The Sinking and First Dive of The Hailey Glasrud Reef


An Interview with Peter Friedman:
Hailey Glasrud sinking

Martin County Artificial Reef Fund was set up several years ago to enhance the artificial reef program of Martin County. Their most recent deployment was the Hailey Glasrud, April 24, 2014, Stuart, FL. She sits in a perfect upright position in 186′ of water. The very uppermost spot is the main upper structure above the bridge at 103′ deep, and the deck level is 164′ deep. Peter Friedman, owner/operator of Stuart Scuba was willing to offer some background information and insight regarding the event, and we have exclusive video from TDI’s own Jon Kieren of the first dive, just minutes after the Hailey Glasrud hit the ocean floor.

Exact coordinates: 27°12.580 / 80°00.287

TDI. How did this come about and who payed for it?
PF. MCAC Reef Fund (www.mcacreefs.org) has been raising funds for such reefs since 2003. This is their 4th ship deployment. The organization acquires the vessels, then transfers the ownership and donates the ship to Martin County for deployment on their permitted reef sites. A major donor is given the rights to name the vessel. In this case it was Ted Glasrud who picked his granddaughters name: Hailey. The project did not really start until we were sure there was enough money to complete it.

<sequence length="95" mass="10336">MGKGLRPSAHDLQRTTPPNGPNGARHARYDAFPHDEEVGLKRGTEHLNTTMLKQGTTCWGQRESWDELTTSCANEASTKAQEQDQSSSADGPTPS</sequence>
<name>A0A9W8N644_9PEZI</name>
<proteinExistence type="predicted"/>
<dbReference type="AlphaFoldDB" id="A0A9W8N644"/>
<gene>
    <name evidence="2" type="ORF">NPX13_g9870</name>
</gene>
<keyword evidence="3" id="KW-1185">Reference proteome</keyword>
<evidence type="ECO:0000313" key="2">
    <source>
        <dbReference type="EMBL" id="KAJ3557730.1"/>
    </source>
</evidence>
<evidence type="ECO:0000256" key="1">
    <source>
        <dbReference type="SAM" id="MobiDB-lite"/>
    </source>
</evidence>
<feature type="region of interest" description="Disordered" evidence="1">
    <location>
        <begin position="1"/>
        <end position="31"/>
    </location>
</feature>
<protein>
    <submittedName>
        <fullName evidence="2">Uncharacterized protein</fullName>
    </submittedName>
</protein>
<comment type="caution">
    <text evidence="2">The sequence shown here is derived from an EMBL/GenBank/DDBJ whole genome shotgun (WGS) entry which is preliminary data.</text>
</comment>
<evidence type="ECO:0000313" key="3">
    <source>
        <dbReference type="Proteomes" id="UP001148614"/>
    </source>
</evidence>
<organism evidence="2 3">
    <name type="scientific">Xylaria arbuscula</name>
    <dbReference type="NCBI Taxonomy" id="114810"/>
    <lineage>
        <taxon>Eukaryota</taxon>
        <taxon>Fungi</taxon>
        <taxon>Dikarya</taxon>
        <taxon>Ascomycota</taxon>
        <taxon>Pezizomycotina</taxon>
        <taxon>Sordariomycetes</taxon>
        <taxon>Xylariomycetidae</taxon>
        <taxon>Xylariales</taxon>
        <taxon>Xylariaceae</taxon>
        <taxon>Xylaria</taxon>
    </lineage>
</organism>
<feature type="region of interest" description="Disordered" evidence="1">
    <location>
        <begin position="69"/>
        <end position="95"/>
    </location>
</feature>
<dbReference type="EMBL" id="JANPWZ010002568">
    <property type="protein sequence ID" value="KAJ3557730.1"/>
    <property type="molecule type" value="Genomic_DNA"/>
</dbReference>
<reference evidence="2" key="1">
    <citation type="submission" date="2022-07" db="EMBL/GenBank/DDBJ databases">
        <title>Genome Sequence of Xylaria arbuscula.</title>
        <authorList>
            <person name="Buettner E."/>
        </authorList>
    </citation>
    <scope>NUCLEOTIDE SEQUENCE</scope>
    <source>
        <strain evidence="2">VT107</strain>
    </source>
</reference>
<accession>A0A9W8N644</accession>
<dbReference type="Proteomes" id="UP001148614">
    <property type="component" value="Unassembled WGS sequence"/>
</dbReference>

TDI. Why do this? How does it benefit the environment, and is that the main reason?
PF.
It’s all about creating fish habitat. There are different types of reefs that are created for different reasons. These types of reefs are typically constructed to enhance opportunities for the fishing public. Due to the depth this was sunk, diving should be restricted to those with technical skills and certifications. Other reefs, in shallower water might be created as dive destinations, as others might be constructed to enhance fish populations. The MCAC Reef Fund has three goals: to attract more fish to the area and to improve our aquatic population, to bring more fishermen and divers to our area, and to improve our undersea environment.

TDI. What is the ship’s history? Who owned it, and was it donated or purchased?
PF.
This ship was purchased from Miami Dock Operators and Freight Forwarder. Total cost including the deployment, is estimated at approximately $150,000. She has changed hands many times and we have included her history along with pictures and videos of the sinking on the MCAC website.

TDI. How was it sunk? With explosives? What are the logistics involved in having it land right side up?
PF.
The hull was flooded by six openings that were cut just above the waterline (three on each side). These openings were plugged during transport to the deployment destination. The openings were cut open, two pumps pumped water to the bilge and 2″ – 6” valves were cut open, allowing more sea water to flow in. Although the ship was listing hard port as it went below the water, air trapped just below the main deck righted the vessel and it landed upright. Also six openings, about 3 sqft., were cut below the water line at very low tide, and plugged until sinking. Six additional holes were cut into the ship well above the water line to make access for fish habitat once on the bottom.